When all present were comfortably settled at table, a hearty meal, plentiful wine, and a deal of table-talk were enjoyed.

At 10 pm, when the male members of the party were assembled in the parlour for after-supper drinks and man talk (the ladies having withdrawn upstairs), Mr. Coke proceeded to announce that he had had a bright idea. He wished to call on a mutual friend of his and Mr. Crispe's, the genteel Mrs. Fanny Monke, and he declared his wish that Crispe should come with him, adding that they would be back shortly. Edward Crispe acquiesced, and the two lawyers left the house, leaving Mr. Brown behind to amuse himself.

Their journey took them through the churchyard of St. Mary's Church – very close, in fact, to Mrs. Monke's house – and after they had crossed the churchyard in the darkness, Coke stood dithering outside the residence of Mrs. Monke, as if reluctant to knock on her door. Then suddenly, and unaccountably, he let out a loud whistle and shouted “Hello!”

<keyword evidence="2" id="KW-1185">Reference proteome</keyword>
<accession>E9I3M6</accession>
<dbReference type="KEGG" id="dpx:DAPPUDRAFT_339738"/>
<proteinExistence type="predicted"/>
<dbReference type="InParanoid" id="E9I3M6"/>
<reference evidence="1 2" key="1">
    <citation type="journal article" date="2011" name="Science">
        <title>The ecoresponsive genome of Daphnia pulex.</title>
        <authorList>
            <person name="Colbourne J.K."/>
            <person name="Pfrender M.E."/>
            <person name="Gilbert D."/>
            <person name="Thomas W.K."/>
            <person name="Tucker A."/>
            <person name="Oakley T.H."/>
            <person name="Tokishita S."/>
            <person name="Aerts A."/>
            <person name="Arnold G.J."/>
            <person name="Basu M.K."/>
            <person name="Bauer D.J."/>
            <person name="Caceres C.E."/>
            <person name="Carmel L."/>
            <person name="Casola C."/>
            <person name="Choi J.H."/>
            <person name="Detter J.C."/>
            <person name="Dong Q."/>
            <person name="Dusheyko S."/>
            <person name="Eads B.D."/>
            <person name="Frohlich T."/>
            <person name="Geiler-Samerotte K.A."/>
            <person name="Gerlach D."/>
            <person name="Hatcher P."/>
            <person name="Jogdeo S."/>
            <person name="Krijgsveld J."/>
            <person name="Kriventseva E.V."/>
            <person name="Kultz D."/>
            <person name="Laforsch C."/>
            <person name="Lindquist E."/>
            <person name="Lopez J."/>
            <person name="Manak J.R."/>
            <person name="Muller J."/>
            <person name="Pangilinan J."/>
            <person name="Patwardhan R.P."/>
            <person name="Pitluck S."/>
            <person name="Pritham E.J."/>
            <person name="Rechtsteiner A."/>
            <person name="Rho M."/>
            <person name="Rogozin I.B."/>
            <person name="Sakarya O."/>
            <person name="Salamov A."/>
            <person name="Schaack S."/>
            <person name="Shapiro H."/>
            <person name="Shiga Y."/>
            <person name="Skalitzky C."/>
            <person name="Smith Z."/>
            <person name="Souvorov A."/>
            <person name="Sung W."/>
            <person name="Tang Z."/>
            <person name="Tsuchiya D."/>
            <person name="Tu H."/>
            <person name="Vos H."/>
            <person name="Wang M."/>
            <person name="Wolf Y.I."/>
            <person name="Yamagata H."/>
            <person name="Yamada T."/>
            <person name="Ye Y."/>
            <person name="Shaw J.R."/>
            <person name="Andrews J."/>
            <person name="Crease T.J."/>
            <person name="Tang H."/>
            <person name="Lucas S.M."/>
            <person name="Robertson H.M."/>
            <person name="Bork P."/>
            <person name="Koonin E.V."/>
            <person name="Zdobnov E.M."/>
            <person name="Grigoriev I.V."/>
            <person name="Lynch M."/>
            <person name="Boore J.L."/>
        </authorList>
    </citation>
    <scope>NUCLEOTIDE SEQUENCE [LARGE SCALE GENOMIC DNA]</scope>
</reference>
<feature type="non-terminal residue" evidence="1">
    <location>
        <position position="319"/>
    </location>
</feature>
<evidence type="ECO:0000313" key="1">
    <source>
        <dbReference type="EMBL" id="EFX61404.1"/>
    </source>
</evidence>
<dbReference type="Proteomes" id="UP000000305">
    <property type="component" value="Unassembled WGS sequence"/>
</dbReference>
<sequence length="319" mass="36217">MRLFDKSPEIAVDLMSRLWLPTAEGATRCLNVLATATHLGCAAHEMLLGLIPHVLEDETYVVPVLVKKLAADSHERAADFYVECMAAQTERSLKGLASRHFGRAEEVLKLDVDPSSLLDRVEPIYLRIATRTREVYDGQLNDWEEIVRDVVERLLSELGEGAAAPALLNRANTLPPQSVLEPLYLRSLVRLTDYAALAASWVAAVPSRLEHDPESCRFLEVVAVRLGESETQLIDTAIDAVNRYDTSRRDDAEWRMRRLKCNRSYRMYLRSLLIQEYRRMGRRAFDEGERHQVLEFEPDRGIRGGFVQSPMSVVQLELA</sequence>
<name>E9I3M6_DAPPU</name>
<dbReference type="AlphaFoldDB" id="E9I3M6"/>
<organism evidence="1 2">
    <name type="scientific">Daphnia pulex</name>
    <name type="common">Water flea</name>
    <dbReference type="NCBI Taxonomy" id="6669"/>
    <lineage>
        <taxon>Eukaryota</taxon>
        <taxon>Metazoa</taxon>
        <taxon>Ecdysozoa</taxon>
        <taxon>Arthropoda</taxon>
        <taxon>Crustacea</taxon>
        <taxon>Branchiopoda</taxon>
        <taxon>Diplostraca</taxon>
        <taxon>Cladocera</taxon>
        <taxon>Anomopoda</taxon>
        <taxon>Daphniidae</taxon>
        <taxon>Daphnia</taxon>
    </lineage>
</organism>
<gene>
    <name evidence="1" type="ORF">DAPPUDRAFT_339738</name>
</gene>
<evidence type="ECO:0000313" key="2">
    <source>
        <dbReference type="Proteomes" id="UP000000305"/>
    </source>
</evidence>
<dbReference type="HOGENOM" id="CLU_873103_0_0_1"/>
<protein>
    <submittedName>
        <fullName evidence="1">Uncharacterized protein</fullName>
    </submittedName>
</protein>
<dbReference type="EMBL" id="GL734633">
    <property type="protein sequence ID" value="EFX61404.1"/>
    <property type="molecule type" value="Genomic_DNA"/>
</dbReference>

Seconds later, from behind a neighbouring porch, a figure crept up behind the pair, brandishing what, despite the darkness, was clearly a billhook, with a curve at the end of its short metal shaft, and a barbed hook at the front, pointed, end. It had, in effect, the exact appearance of a fishhook, but was about the size and weight of a machete.

Edward Crispe, unaware of the man's presence, was immediately struck from behind by a blow to the head, and fell stunned to the ground. His assailant then got to work with the billhook, slashing at his face in an obvious attempt to kill him; Crispe, drifting almost immediately into unconsciousness, offered no resistance. Soon his face was covered in blood and deep wounds, including a cut to the nose.